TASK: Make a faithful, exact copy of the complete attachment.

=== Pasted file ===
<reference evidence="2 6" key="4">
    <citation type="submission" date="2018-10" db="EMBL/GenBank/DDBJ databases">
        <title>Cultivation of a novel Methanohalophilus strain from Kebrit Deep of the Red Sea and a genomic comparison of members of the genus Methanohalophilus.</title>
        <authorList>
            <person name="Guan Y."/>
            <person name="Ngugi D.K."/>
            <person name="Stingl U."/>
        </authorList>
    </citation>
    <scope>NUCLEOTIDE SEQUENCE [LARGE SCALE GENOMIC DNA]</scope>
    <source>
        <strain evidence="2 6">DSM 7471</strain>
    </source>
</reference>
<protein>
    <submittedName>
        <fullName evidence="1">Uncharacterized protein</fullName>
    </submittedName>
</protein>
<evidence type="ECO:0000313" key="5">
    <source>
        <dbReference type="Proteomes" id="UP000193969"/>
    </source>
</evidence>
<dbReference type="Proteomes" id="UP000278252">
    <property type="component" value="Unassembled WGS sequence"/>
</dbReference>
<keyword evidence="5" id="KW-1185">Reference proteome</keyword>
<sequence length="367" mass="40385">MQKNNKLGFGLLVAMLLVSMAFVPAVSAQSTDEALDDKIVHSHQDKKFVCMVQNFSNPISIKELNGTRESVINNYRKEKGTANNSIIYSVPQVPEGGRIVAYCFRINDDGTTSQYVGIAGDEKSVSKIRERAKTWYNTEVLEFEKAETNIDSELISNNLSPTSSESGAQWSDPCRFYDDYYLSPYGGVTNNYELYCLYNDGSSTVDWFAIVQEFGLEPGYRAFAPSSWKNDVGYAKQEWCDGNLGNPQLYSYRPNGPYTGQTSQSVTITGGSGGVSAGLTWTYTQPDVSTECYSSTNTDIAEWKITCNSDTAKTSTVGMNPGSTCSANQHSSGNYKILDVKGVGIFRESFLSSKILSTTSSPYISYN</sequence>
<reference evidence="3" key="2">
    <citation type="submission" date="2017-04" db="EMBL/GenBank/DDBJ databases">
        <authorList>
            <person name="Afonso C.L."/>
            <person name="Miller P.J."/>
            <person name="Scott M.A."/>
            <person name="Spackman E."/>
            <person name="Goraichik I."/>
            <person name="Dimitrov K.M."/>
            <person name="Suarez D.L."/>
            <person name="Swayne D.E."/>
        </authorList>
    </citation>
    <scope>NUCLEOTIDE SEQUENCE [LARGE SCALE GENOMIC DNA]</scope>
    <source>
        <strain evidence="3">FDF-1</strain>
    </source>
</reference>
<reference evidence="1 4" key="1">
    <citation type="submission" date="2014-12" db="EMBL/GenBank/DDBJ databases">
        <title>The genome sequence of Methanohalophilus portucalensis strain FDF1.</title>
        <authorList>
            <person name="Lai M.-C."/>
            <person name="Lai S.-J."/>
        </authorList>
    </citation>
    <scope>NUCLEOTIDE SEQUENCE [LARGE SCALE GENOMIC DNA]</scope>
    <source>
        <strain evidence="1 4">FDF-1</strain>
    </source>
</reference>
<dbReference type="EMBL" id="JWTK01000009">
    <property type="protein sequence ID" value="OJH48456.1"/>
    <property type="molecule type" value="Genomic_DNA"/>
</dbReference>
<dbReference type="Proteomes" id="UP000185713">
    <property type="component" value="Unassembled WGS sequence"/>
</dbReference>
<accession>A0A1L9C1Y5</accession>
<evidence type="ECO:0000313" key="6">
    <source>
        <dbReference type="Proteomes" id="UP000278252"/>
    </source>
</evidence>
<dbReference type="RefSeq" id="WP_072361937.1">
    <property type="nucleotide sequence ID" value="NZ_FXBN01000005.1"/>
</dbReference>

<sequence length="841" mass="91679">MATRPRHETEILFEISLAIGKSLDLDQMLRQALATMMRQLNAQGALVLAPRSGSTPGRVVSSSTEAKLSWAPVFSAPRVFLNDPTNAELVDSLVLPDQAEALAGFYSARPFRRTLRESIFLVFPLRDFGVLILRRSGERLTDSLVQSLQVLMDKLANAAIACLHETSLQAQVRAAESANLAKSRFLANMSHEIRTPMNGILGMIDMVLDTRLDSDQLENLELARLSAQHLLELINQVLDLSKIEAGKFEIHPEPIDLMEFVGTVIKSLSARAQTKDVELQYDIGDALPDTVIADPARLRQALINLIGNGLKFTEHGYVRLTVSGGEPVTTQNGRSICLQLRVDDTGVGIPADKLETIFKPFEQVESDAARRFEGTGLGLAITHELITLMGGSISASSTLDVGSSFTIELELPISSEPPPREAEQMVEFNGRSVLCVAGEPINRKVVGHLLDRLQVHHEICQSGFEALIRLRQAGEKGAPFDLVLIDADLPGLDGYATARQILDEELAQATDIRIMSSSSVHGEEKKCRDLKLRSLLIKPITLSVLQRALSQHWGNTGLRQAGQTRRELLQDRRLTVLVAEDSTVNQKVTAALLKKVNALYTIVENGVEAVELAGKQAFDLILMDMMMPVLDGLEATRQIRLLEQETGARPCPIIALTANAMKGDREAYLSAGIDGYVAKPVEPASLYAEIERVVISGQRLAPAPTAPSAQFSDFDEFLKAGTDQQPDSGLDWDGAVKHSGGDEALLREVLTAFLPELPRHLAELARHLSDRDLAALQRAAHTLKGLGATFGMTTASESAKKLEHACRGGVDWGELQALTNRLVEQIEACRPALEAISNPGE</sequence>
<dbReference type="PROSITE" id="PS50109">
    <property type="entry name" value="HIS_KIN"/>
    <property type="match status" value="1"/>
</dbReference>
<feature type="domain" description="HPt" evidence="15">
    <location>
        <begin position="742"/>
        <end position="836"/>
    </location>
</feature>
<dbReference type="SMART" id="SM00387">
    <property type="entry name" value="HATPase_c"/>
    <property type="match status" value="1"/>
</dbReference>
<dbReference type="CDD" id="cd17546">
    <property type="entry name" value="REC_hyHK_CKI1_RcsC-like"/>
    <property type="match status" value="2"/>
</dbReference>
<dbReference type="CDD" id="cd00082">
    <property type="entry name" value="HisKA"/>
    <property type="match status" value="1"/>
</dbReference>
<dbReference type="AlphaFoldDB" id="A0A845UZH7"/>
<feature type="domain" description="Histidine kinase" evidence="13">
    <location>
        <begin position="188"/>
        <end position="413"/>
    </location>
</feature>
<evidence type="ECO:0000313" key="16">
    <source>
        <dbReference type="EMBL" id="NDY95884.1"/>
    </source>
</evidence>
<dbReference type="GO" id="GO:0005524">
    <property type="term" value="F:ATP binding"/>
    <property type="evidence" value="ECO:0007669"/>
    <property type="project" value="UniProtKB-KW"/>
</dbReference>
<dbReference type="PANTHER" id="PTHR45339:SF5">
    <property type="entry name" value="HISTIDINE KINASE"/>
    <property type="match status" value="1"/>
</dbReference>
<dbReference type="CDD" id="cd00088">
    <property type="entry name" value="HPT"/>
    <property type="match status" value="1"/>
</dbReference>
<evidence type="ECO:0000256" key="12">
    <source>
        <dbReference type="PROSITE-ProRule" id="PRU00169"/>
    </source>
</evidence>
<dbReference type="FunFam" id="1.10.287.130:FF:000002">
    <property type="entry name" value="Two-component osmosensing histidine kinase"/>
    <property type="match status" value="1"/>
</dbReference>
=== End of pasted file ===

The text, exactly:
<reference evidence="2 6" key="4">
    <citation type="submission" date="2018-10" db="EMBL/GenBank/DDBJ databases">
        <title>Cultivation of a novel Methanohalophilus strain from Kebrit Deep of the Red Sea and a genomic comparison of members of the genus Methanohalophilus.</title>
        <authorList>
            <person name="Guan Y."/>
            <person name="Ngugi D.K."/>
            <person name="Stingl U."/>
        </authorList>
    </citation>
    <scope>NUCLEOTIDE SEQUENCE [LARGE SCALE GENOMIC DNA]</scope>
    <source>
        <strain evidence="2 6">DSM 7471</strain>
    </source>
</reference>
<protein>
    <submittedName>
        <fullName evidence="1">Uncharacterized protein</fullName>
    </submittedName>
</protein>
<evidence type="ECO:0000313" key="5">
    <source>
        <dbReference type="Proteomes" id="UP000193969"/>
    </source>
</evidence>
<dbReference type="Proteomes" id="UP000278252">
    <property type="component" value="Unassembled WGS sequence"/>
</dbReference>
<keyword evidence="5" id="KW-1185">Reference proteome</keyword>
<sequence length="367" mass="40385">MQKNNKLGFGLLVAMLLVSMAFVPAVSAQSTDEALDDKIVHSHQDKKFVCMVQNFSNPISIKELNGTRESVINNYRKEKGTANNSIIYSVPQVPEGGRIVAYCFRINDDGTTSQYVGIAGDEKSVSKIRERAKTWYNTEVLEFEKAETNIDSELISNNLSPTSSESGAQWSDPCRFYDDYYLSPYGGVTNNYELYCLYNDGSSTVDWFAIVQEFGLEPGYRAFAPSSWKNDVGYAKQEWCDGNLGNPQLYSYRPNGPYTGQTSQSVTITGGSGGVSAGLTWTYTQPDVSTECYSSTNTDIAEWKITCNSDTAKTSTVGMNPGSTCSANQHSSGNYKILDVKGVGIFRESFLSSKILSTTSSPYISYN</sequence>
<reference evidence="3" key="2">
    <citation type="submission" date="2017-04" db="EMBL/GenBank/DDBJ databases">
        <authorList>
            <person name="Afonso C.L."/>
            <person name="Miller P.J."/>
            <person name="Scott M.A."/>
            <person name="Spackman E."/>
            <person name="Goraichik I."/>
            <person name="Dimitrov K.M."/>
            <person name="Suarez D.L."/>
            <person name="Swayne D.E."/>
        </authorList>
    </citation>
    <scope>NUCLEOTIDE SEQUENCE [LARGE SCALE GENOMIC DNA]</scope>
    <source>
        <strain evidence="3">FDF-1</strain>
    </source>
</reference>
<reference evidence="1 4" key="1">
    <citation type="submission" date="2014-12" db="EMBL/GenBank/DDBJ databases">
        <title>The genome sequence of Methanohalophilus portucalensis strain FDF1.</title>
        <authorList>
            <person name="Lai M.-C."/>
            <person name="Lai S.-J."/>
        </authorList>
    </citation>
    <scope>NUCLEOTIDE SEQUENCE [LARGE SCALE GENOMIC DNA]</scope>
    <source>
        <strain evidence="1 4">FDF-1</strain>
    </source>
</reference>
<dbReference type="EMBL" id="JWTK01000009">
    <property type="protein sequence ID" value="OJH48456.1"/>
    <property type="molecule type" value="Genomic_DNA"/>
</dbReference>
<dbReference type="Proteomes" id="UP000185713">
    <property type="component" value="Unassembled WGS sequence"/>
</dbReference>
<accession>A0A1L9C1Y5</accession>
<evidence type="ECO:0000313" key="6">
    <source>
        <dbReference type="Proteomes" id="UP000278252"/>
    </source>
</evidence>
<dbReference type="RefSeq" id="WP_072361937.1">
    <property type="nucleotide sequence ID" value="NZ_FXBN01000005.1"/>
</dbReference>

<sequence length="841" mass="91679">MATRPRHETEILFEISLAIGKSLDLDQMLRQALATMMRQLNAQGALVLAPRSGSTPGRVVSSSTEAKLSWAPVFSAPRVFLNDPTNAELVDSLVLPDQAEALAGFYSARPFRRTLRESIFLVFPLRDFGVLILRRSGERLTDSLVQSLQVLMDKLANAAIACLHETSLQAQVRAAESANLAKSRFLANMSHEIRTPMNGILGMIDMVLDTRLDSDQLENLELARLSAQHLLELINQVLDLSKIEAGKFEIHPEPIDLMEFVGTVIKSLSARAQTKDVELQYDIGDALPDTVIADPARLRQALINLIGNGLKFTEHGYVRLTVSGGEPVTTQNGRSICLQLRVDDTGVGIPADKLETIFKPFEQVESDAARRFEGTGLGLAITHELITLMGGSISASSTLDVGSSFTIELELPISSEPPPREAEQMVEFNGRSVLCVAGEPINRKVVGHLLDRLQVHHEICQSGFEALIRLRQAGEKGAPFDLVLIDADLPGLDGYATARQILDEELAQATDIRIMSSSSVHGEEKKCRDLKLRSLLIKPITLSVLQRALSQHWGNTGLRQAGQTRRELLQDRRLTVLVAEDSTVNQKVTAALLKKVNALYTIVENGVEAVELAGKQAFDLILMDMMMPVLDGLEATRQIRLLEQETGARPCPIIALTANAMKGDREAYLSAGIDGYVAKPVEPASLYAEIERVVISGQRLAPAPTAPSAQFSDFDEFLKAGTDQQPDSGLDWDGAVKHSGGDEALLREVLTAFLPELPRHLAELARHLSDRDLAALQRAAHTLKGLGATFGMTTASESAKKLEHACRGGVDWGELQALTNRLVEQIEACRPALEAISNPGE</sequence>
<dbReference type="PROSITE" id="PS50109">
    <property type="entry name" value="HIS_KIN"/>
    <property type="match status" value="1"/>
</dbReference>
<feature type="domain" description="HPt" evidence="15">
    <location>
        <begin position="742"/>
        <end position="836"/>
    </location>
</feature>
<dbReference type="SMART" id="SM00387">
    <property type="entry name" value="HATPase_c"/>
    <property type="match status" value="1"/>
</dbReference>
<dbReference type="CDD" id="cd17546">
    <property type="entry name" value="REC_hyHK_CKI1_RcsC-like"/>
    <property type="match status" value="2"/>
</dbReference>
<dbReference type="CDD" id="cd00082">
    <property type="entry name" value="HisKA"/>
    <property type="match status" value="1"/>
</dbReference>
<dbReference type="AlphaFoldDB" id="A0A845UZH7"/>
<feature type="domain" description="Histidine kinase" evidence="13">
    <location>
        <begin position="188"/>
        <end position="413"/>
    </location>
</feature>
<evidence type="ECO:0000313" key="16">
    <source>
        <dbReference type="EMBL" id="NDY95884.1"/>
    </source>
</evidence>
<dbReference type="GO" id="GO:0005524">
    <property type="term" value="F:ATP binding"/>
    <property type="evidence" value="ECO:0007669"/>
    <property type="project" value="UniProtKB-KW"/>
</dbReference>
<dbReference type="PANTHER" id="PTHR45339:SF5">
    <property type="entry name" value="HISTIDINE KINASE"/>
    <property type="match status" value="1"/>
</dbReference>
<dbReference type="CDD" id="cd00088">
    <property type="entry name" value="HPT"/>
    <property type="match status" value="1"/>
</dbReference>
<evidence type="ECO:0000256" key="12">
    <source>
        <dbReference type="PROSITE-ProRule" id="PRU00169"/>
    </source>
</evidence>
<dbReference type="FunFam" id="1.10.287.130:FF:000002">
    <property type="entry name" value="Two-component osmosensing histidine kinase"/>
    <property type="match status" value="1"/>
</dbReference>